Thursday, July 18, 2024
ACS not putting all its eggs in one basket

ACS not putting all its eggs in one basket

The eggs are certainly not in one basket at Air Charter Service (ACS) as its range of offices across the globe is propelling it forward and giving it the flexibility it needs in an unpredictable and changeable marketplace.

ACS has 20 offices around the globe and has in the last year added new locations in Sydney, Miami, Beijing and Houston.

This was one of the contributors to last year’s performance, which was a record 12 months as it arranged 12,462 contracts, an average of 34 every day and an 11 per cent increase on the number in 2015 and almost double the 6,500 in 2011.

2017 could be yet another big year as in 2016, Alcuin Capital Partners took a minority stake in the company, which it ACS says will accelerate growth plans and bring access to capital.

ACS group cargo director, Dan Morgan-Evans (pictured above) who was only appointed to the role in December last year, says its spread of offices gives it an advantage – as it seems to be the trend that one market goes up and another goes down at the same time.

“There is a lot of growth in the small offices. Sydney performed really well last year, Miami is flourishing and we see our Frankfurt office is in a good position and this year we can see good growth there and from Hong Kong, which has started well in 2017 too. We are not too heavily reliant on one office or department,” Morgan-Evans says.

Last year was a strong year for ACS and 2017 has started in a similar vein, he explains: “The year has started well. We are up on the same time last year. Thing seem to be going quite well. The level of enquiries is up and increasing so I am cautiously optimistic we will have a decent year.

“There is always that feeling in a very ad-hoc market about where your business is going to come from. But we have got everything in place from our sales teams to our broker’s teams around the world to capitalise on opportunities.

“We are in a strong position and this year we are seeing good growth in our people, which we invest a lot of time and money into. The goal is for that to pay us back.”

But what are the toughest markets for air charter cargo operators at the moment in his view?

Morgan-Evans says: “The African market is a really difficult one as it is heavily reliant on the O&G market, which is still in its infancy. That market is though picking up with the number of enquiries on the up. I do not think we see the O&G projects for a little while though, but oil firms are going to have to invest sometime soon.”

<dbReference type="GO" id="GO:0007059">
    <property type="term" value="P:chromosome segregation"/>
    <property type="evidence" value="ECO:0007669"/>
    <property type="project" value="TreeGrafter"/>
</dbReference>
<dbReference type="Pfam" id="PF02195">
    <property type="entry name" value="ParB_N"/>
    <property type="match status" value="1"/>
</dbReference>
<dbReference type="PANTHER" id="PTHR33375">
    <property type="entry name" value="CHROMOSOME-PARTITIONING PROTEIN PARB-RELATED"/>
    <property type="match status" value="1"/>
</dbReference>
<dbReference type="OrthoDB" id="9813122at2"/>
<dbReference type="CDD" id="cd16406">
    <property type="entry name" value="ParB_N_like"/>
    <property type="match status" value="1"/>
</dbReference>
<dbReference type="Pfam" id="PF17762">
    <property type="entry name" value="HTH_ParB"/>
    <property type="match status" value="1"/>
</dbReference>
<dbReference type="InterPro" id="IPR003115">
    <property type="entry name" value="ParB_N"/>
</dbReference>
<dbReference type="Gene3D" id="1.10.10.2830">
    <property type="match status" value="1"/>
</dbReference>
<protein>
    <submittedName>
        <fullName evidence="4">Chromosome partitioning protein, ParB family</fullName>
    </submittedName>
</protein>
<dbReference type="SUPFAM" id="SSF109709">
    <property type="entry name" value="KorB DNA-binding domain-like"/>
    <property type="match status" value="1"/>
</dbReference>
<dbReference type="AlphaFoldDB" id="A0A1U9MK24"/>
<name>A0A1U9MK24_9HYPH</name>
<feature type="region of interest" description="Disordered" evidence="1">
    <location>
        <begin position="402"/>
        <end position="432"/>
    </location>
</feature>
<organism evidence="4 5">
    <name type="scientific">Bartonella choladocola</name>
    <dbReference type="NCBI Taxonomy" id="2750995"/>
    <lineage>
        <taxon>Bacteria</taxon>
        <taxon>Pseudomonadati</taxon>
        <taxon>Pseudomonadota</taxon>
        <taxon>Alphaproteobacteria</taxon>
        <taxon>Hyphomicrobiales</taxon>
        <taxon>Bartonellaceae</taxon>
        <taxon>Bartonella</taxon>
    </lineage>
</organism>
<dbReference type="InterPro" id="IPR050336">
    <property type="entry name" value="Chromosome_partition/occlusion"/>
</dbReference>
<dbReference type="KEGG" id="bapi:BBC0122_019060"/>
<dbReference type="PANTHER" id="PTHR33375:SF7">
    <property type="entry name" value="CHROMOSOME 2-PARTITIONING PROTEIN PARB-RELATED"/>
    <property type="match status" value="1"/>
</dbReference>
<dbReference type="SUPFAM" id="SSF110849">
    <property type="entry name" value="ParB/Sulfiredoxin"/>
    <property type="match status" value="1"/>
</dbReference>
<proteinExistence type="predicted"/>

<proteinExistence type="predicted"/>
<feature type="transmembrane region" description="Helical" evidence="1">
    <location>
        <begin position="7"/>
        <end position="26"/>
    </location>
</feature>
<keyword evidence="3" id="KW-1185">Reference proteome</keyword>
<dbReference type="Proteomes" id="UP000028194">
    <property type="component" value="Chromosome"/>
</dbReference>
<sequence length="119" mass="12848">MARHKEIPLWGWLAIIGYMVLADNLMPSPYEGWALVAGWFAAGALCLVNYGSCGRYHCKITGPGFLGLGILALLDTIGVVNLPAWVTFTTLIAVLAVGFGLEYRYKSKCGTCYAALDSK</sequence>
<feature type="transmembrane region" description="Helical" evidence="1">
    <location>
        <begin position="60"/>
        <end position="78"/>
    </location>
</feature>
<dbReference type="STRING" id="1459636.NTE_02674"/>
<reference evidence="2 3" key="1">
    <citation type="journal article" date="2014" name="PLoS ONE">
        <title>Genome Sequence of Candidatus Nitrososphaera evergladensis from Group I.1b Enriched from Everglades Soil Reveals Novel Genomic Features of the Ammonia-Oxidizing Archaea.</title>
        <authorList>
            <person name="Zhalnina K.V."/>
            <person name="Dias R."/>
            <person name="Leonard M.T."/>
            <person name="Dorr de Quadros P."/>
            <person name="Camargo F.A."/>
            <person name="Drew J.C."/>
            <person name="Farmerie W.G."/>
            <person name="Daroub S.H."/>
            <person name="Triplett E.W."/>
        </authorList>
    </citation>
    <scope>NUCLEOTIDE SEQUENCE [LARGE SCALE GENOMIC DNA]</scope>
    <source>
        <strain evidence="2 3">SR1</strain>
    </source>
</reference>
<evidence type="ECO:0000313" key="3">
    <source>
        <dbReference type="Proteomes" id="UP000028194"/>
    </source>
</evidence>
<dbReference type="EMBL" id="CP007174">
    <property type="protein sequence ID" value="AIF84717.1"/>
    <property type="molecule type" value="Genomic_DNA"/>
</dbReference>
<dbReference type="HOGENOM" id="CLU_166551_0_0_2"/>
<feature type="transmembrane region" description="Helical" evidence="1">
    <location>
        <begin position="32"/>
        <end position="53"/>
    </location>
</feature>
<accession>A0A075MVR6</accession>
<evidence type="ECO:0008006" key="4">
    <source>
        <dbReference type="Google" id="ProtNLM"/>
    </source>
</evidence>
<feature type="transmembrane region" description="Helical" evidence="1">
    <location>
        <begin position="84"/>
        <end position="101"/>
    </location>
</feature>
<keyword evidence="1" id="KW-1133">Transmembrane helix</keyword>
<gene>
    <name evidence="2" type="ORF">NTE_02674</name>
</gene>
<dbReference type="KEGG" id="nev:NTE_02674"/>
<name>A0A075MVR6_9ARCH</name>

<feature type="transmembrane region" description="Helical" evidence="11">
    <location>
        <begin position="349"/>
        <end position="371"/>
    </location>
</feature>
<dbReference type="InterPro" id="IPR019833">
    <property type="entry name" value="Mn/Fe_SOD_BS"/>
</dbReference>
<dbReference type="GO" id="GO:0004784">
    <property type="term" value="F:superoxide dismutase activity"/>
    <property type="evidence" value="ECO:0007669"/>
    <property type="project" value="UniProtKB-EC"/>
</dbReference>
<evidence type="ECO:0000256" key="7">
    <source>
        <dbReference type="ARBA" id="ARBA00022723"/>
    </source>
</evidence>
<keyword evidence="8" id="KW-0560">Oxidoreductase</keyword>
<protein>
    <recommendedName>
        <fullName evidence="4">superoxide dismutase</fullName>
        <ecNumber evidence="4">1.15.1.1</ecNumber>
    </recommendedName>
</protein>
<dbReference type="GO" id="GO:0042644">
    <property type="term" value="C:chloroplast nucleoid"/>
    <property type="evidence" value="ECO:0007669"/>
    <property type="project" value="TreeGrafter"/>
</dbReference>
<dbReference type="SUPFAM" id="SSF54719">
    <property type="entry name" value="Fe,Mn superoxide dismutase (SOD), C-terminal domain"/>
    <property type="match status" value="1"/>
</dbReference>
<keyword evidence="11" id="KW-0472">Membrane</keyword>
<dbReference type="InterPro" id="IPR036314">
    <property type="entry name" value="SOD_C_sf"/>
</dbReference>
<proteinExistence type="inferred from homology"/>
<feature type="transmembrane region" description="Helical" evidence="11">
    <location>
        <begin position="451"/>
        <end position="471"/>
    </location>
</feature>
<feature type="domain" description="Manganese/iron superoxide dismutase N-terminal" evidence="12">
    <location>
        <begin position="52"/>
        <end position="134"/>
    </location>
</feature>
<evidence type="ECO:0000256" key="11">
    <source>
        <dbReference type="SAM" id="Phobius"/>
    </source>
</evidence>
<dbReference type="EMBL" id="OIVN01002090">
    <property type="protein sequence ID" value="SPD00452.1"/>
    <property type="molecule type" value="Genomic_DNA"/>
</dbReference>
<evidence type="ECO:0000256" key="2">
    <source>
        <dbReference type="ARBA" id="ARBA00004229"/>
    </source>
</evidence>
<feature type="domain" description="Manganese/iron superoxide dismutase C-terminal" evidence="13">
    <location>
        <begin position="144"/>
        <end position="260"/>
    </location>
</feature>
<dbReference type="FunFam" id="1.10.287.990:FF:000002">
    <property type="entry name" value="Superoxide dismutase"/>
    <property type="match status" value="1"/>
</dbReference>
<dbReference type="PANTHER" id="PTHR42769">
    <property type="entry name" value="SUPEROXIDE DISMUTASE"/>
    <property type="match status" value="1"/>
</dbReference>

One area expanding is the on board courier (OBC) sector, which was launched in the spring of 2015 and was expanded into Asia last August.

In 2016, ACS arranged 1,093 jobs and revenue was more than £6 million ($7.5 million) and Morgan-Evans says its investment is paying dividends and it is targeting more growth.

“At the moment there is lots of opportunities in OBC and it is growing phenomenally. We will continue to push that with anyone we can offer an OBC too, but that is not what the essence is, it is having the couriers with the visas, which we have in place. Hopefully business will grow a lot.

“It is not just a support offering. It is an offering by our brokers and it is something we can have the confidence knowing we can do a good job. The investment will hopefully give us opportunities.”

Picture of James Graham

James Graham

James Graham is an award-winning transport media journalist with a long background in the commercial freight sector, including commercial aviation and the aviation supply chain. He was the initial Air Cargo Week journalist and retuned later for a stint as editor. He continues his association as editor of the monthly supplements. He has reported for the newspaper from global locations as well as the UK.


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